I also witnessed Oronto take a very strong decision in defence of what he has evangelised concerning his concept about scholarships. Oronto has said severally that scholarship is meant for the poor, the children of the poor and the less privileged in the society, not for the opulent and wealthy. But what do we see today? The reverse is the case. Do you still wonder about the source of the great insecurity confronting our country?

In walking his talk regarding the issue of scholarship, Oronto kicked against his brilliant younger brother Gift Douglas, from picking up a shell scholarship offer. That opportunity was given to another less privileged person. In this belief, Oronto trained all his younger ones and family relatives from his personal re;ources, even though he had every opportunity to secure them government scholarship.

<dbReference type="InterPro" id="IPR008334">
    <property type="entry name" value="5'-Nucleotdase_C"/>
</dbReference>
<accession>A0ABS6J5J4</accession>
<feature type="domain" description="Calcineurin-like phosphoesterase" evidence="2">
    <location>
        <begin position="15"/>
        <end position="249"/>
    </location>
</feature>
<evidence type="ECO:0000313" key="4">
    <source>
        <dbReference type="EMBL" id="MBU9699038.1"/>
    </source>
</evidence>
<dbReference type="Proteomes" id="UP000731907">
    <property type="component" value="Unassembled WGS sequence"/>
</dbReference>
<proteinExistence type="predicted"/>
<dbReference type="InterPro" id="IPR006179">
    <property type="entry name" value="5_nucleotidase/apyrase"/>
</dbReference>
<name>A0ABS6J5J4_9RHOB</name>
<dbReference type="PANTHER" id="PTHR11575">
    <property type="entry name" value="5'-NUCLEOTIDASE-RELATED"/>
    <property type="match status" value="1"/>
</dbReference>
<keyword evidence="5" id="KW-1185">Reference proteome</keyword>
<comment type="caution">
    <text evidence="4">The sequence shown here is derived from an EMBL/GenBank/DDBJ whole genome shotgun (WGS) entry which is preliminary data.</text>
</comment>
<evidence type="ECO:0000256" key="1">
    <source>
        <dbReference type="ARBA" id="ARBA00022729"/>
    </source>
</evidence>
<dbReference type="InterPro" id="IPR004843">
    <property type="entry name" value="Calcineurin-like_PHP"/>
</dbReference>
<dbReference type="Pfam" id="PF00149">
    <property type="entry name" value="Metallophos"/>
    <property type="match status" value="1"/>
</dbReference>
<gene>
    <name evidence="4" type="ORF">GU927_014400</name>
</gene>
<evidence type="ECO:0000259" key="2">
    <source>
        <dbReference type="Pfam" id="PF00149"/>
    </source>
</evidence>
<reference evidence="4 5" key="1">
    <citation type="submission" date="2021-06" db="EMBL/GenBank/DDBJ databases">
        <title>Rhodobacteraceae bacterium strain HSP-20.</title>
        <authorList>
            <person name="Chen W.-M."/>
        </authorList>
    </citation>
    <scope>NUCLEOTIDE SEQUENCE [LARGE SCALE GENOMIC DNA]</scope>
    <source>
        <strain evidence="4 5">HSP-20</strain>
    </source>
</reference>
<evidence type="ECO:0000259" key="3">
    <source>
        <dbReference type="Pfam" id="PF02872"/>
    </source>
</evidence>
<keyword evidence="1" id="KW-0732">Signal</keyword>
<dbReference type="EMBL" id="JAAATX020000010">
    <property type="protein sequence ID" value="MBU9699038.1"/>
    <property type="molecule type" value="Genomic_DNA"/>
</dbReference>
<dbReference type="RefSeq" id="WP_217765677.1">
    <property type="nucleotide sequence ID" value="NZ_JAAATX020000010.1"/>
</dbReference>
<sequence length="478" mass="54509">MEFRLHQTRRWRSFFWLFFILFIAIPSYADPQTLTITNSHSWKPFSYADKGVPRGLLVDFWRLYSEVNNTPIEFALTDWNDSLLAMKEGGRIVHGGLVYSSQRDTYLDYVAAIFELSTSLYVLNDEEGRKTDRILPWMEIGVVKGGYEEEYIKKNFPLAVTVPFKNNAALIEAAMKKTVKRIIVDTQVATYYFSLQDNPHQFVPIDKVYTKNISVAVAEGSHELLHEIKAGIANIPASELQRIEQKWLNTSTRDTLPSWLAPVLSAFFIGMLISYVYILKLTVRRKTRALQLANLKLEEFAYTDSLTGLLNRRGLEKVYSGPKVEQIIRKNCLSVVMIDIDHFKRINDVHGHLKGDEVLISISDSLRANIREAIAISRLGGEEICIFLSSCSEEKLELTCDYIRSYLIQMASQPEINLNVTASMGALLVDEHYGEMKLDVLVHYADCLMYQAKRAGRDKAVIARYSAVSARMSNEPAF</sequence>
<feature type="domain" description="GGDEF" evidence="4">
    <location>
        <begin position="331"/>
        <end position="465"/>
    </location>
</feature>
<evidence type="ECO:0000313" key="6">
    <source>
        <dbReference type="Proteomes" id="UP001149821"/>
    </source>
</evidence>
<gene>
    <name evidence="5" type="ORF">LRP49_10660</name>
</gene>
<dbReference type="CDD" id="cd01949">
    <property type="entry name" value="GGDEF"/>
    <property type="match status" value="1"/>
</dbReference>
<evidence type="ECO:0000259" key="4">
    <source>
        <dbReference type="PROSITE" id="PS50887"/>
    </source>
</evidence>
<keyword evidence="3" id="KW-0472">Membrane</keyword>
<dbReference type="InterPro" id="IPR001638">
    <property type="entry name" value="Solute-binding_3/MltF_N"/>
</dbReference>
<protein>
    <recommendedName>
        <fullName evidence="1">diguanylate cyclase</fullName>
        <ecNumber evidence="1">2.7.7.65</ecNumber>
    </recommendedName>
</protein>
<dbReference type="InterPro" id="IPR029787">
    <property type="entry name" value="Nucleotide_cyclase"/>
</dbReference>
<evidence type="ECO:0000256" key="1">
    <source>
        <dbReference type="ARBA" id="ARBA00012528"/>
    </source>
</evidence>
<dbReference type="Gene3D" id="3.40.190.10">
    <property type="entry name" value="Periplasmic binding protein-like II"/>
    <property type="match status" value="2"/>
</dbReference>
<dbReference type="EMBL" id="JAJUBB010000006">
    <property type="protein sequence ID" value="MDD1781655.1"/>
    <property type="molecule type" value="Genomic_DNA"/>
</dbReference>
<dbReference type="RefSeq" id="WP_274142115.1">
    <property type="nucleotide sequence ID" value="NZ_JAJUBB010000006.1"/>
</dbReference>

In his work to encourage education and intellectual growth in the larger society, Oronto built and equipped a Nursery School called E.K. Clarke Preparatory School in his native home of Okoroba. The school was managed by a British consultant and it was free of charge. Uniforms, books and other study materials were provided at no cost to parents. His idea was to raise a generation of well-educated young men to compete effectively with their peers from any part of the world. Oronto took this step because he had always emphasized that the only way to empower a people was through quality education.